Happy Sunday, Pixie friends!
The letter this week is for those of you with a vested interest in growing your businesses, but who are also flat-out working inside the business. You might be flying solo or have 3-50 employees. The articles this week are right up your alley.
They cover social proof in online retail; creating emotionally engaging content; the technical basis for content experience; and there’s a crash course in content intelligence, too.
And then, right at the end, is a beautiful story about Victoria’s tiniest school. I’ve included it for you because it’s heartwarming - and for no other reason. Yes, these tiny schools of 7 kids do still exist. And the experience of a Sydney-raised woman teaching there is nothing short of beautiful.
I hope you are inspired to do good things in the world after all of this week’s brilliance.
And if you’re looking to transform your content, publishing, or business development in the new year, let me know. I have about 10 places available for strategy consultations, which you can book here. And in 2019, we will be offering editorial advisory retainers for just $1,200 per month, so you can keep building your team’s capabilities. Reply to this email if you’d like to know more about that.
May you have a sparkling week this week. :)
~ Leticia Mooney,
Queen Pixie at Brutal Pixie
Tip of the week
Your biggest issue with a team of enthusiastic writers is editorial. Remember to put the editorial function inside your workflow. If you don’t, you’ll get a mishmash of style, and you’ll increase your level of risk.
The Sunday Five
Here are the best articles we’ve found from the past week. If you find any gems during your week and would like to see them included, email them to email@example.com.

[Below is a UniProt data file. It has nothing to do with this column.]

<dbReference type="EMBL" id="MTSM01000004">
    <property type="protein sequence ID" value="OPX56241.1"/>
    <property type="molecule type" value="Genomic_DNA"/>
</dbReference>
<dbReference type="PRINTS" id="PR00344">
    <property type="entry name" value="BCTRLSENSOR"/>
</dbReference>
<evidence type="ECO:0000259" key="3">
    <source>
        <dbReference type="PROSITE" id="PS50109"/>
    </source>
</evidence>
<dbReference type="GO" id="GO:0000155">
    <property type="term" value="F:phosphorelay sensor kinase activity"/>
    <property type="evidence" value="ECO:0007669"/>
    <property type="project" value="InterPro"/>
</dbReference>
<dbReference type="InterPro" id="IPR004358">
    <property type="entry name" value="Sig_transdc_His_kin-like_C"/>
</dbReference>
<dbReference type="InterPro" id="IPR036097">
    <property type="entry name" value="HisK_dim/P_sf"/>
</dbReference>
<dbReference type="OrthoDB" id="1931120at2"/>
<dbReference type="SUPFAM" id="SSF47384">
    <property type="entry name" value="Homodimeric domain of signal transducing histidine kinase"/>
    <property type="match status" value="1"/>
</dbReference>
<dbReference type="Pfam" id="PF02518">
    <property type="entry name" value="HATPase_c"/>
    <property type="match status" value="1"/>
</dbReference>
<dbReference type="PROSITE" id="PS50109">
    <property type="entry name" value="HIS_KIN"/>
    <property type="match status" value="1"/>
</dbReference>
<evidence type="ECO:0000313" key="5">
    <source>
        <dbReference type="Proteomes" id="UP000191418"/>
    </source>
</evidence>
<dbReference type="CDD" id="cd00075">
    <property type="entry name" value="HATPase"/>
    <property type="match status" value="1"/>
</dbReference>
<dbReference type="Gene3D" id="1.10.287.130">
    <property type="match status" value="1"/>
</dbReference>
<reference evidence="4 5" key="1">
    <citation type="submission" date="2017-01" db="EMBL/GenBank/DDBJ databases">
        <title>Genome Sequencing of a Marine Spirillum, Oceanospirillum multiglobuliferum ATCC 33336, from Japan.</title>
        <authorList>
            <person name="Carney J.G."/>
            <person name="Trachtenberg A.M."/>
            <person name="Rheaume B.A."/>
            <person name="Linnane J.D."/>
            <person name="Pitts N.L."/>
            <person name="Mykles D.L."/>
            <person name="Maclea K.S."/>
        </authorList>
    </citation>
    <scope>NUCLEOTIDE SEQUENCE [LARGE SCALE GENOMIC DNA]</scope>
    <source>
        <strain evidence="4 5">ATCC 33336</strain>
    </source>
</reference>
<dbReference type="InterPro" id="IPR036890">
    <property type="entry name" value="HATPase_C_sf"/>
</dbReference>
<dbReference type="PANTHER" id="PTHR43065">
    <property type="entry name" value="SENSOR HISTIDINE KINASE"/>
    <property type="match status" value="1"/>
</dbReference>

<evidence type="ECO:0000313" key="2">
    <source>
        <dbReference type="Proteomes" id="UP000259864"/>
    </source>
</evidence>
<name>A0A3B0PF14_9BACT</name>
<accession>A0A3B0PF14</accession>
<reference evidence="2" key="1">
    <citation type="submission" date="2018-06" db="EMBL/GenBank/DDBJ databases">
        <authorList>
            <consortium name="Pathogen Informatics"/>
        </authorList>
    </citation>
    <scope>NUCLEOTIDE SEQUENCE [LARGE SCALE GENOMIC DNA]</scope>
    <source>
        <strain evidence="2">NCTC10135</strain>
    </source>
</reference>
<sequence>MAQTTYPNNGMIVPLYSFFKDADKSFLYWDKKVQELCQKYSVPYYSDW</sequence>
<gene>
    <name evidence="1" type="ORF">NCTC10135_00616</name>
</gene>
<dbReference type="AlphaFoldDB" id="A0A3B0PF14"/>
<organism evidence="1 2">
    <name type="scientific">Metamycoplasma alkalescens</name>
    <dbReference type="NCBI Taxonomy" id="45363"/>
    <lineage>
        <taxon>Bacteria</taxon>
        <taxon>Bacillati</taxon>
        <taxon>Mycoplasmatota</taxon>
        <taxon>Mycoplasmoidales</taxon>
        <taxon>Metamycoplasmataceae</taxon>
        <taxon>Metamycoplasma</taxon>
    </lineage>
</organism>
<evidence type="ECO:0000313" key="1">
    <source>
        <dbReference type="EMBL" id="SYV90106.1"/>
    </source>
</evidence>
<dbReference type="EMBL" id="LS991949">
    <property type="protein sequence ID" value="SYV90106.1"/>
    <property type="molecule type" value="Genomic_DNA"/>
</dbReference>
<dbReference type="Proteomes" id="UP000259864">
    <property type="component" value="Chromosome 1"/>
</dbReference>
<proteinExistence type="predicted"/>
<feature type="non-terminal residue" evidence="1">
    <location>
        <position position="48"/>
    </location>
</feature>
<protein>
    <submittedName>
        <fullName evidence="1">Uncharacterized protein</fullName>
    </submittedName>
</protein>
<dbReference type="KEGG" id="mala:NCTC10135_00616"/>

[ Marketing ] How social proof helps retailers on Black Friday
The notion of social proof is that people take action by following the actions of others. Can you say baaaaaa? Haha! This article gives you loads of tips for demonstrating what people’s peers are doing: Ratings, popular purchases, pop-ups that tell browsers what people are buying, and so on. And it gives you some service tips as well. Read it here.
Key takeaway: Running an e-tailer at a competitive time of year means imagining that you’re in a busy store. What creates a sense of urgency, desire, and happiness if you were to put yourself in a customer’s shoes?
Using - and writing about - emotions can help your content to go viral, according this article. But the challenge is knowing which emotions are beneficial. Overwhelmingly, people love positive emotions. So, research them and write about them… once you know who you’re writing for. Go read this one here.
The author argues in this article that nobody wants content. They want an experience to meet a need. The article considers what makes a content management system (CMS) a CMS. How do we handle relationships in data? When does a database become a CMS, actually? When is a respository transformed into an experience? It might be beyond you if you’re a non-technical person but I still highly recommend that you read it. You’ll definitely learn something new. Read it here.
[ ANALYTICS ] A crash course in content intelligence
This is actually quite a boring and saying-nothing article, but I have included it because the concept of content intelligence may be new to you. Now, it doesn’t mean intelligent platforms like Narrative Science. It refers to platforms that can go beyond providing data to providing insight and why it’s important. If you’re a customer-centric kinda person, it might be a bit motherhood, but hey! You never know. Go read this here.
[ LIFE ] Educating Anita: One teacher. Seven students. Welcome to one of Victoria’s tiniest schools.
Ermagherd. I am not even going to talk about this one. Just go and read it. (Beware - the scrolling on the page is horrible, so if you don’t mind not seeing the photos, switch on your browser’s reading mode. Go go go.